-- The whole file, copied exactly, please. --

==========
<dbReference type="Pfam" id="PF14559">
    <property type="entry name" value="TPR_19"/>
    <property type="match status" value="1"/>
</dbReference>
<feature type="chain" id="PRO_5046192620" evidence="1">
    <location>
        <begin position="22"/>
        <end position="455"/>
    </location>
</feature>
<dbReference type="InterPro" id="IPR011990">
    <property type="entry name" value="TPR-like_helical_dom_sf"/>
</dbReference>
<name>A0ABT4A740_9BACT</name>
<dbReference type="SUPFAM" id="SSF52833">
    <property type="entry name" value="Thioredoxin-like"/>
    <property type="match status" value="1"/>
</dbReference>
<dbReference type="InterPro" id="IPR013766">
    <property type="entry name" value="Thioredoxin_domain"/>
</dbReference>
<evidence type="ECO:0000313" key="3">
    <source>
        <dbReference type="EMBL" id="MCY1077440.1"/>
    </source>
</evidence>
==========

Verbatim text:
<dbReference type="Pfam" id="PF14559">
    <property type="entry name" value="TPR_19"/>
    <property type="match status" value="1"/>
</dbReference>
<feature type="chain" id="PRO_5046192620" evidence="1">
    <location>
        <begin position="22"/>
        <end position="455"/>
    </location>
</feature>
<dbReference type="InterPro" id="IPR011990">
    <property type="entry name" value="TPR-like_helical_dom_sf"/>
</dbReference>
<name>A0ABT4A740_9BACT</name>
<dbReference type="SUPFAM" id="SSF52833">
    <property type="entry name" value="Thioredoxin-like"/>
    <property type="match status" value="1"/>
</dbReference>
<dbReference type="InterPro" id="IPR013766">
    <property type="entry name" value="Thioredoxin_domain"/>
</dbReference>
<evidence type="ECO:0000313" key="3">
    <source>
        <dbReference type="EMBL" id="MCY1077440.1"/>
    </source>
</evidence>